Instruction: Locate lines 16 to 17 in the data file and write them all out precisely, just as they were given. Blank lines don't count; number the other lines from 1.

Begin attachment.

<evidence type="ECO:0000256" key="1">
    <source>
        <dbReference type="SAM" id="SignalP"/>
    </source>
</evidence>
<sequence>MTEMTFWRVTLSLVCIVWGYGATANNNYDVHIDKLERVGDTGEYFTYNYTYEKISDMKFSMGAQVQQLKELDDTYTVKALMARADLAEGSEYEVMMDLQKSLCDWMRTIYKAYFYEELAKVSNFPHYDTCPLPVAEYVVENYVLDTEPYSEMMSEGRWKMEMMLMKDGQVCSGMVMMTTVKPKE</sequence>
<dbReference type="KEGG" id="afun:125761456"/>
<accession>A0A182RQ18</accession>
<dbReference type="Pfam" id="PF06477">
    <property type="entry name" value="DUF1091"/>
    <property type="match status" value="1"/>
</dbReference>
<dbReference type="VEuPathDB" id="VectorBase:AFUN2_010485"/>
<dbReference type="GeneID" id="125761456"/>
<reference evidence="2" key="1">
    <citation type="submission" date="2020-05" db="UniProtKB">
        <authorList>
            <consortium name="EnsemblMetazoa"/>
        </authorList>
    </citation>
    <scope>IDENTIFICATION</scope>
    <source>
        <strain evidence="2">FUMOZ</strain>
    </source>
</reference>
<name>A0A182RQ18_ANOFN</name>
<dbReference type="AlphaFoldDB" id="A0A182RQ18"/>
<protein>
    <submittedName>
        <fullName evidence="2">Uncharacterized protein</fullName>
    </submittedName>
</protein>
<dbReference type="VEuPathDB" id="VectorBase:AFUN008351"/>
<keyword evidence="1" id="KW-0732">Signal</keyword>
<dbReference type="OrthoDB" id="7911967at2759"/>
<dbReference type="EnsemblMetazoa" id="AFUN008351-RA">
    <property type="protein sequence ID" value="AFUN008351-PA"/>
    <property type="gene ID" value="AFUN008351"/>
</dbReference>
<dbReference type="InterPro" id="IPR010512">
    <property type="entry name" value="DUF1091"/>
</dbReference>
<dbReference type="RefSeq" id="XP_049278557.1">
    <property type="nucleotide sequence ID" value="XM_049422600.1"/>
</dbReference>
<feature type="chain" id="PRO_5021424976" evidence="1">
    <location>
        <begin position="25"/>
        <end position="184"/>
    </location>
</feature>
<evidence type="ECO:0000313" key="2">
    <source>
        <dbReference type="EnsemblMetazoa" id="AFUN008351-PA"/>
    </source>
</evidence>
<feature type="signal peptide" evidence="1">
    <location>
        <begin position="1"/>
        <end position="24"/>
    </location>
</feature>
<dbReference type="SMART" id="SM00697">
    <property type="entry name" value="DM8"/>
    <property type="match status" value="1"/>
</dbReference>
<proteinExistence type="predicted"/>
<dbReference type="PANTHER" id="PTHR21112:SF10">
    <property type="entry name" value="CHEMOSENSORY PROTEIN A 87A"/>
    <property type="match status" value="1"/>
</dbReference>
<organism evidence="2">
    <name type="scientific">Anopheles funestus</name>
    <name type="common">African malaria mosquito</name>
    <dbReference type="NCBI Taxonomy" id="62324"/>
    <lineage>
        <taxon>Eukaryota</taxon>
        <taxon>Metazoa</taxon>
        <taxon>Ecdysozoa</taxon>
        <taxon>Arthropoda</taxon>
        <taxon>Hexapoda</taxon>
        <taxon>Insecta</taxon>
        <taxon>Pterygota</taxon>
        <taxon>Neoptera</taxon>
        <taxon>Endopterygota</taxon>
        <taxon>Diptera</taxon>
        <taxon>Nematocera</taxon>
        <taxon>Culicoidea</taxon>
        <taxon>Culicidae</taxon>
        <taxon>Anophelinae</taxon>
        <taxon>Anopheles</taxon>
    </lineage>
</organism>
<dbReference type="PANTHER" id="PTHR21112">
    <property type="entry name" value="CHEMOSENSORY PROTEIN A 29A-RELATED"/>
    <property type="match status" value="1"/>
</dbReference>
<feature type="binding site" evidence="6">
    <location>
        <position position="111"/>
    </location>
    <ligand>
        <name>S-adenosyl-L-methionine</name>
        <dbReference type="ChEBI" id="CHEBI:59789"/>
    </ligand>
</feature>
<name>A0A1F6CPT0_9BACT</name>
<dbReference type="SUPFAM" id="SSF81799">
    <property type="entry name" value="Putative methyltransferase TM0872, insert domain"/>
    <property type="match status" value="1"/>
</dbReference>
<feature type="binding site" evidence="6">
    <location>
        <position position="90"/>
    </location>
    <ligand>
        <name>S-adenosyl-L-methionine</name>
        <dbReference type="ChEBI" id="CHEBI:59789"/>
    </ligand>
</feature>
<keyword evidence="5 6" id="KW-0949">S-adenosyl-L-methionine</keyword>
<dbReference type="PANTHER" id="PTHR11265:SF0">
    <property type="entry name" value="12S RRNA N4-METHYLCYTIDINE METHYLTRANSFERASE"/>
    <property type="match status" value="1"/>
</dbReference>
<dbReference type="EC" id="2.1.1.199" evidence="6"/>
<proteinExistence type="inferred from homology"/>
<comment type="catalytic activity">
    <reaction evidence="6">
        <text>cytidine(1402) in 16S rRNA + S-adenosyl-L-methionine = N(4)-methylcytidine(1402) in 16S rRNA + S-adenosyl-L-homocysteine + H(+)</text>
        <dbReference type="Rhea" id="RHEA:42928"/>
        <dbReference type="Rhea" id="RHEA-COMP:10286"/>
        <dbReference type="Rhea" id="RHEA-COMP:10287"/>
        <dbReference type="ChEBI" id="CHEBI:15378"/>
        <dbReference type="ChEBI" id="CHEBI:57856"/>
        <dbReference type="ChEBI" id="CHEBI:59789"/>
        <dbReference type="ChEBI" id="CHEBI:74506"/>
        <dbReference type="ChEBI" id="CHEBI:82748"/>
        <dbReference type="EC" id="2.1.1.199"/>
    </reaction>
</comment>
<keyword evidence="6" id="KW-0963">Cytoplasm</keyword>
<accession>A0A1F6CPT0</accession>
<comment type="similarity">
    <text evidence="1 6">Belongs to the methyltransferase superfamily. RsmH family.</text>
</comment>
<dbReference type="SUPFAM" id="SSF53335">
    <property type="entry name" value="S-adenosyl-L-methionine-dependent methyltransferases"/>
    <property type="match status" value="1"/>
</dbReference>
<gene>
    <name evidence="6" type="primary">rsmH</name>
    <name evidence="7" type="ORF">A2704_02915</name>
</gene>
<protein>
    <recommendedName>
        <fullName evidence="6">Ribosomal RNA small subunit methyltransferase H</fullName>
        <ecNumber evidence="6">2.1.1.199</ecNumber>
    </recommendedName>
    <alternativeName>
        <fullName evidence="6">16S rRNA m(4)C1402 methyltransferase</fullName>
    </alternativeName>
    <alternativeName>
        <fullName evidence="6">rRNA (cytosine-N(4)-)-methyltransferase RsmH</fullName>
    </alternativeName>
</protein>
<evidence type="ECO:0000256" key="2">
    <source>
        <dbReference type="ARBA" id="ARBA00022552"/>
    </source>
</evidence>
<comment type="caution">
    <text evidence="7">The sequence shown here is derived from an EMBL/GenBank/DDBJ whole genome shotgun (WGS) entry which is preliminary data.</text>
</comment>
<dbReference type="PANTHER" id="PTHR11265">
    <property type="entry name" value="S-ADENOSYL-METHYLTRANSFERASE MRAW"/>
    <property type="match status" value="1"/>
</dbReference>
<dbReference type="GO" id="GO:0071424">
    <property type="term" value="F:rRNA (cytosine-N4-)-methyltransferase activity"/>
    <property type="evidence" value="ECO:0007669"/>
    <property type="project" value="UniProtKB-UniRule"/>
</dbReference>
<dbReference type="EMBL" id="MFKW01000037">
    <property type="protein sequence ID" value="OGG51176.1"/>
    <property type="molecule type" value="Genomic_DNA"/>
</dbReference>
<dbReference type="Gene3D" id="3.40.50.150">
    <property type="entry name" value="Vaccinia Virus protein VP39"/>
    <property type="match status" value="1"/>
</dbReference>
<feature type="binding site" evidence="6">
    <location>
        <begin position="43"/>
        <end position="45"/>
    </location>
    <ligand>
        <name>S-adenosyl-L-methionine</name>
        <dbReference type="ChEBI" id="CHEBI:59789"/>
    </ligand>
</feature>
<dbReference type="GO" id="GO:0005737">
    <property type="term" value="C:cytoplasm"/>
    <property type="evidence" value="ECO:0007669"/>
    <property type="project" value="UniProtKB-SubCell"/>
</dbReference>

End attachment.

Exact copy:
    <citation type="submission" date="2020-05" db="UniProtKB">
        <authorList>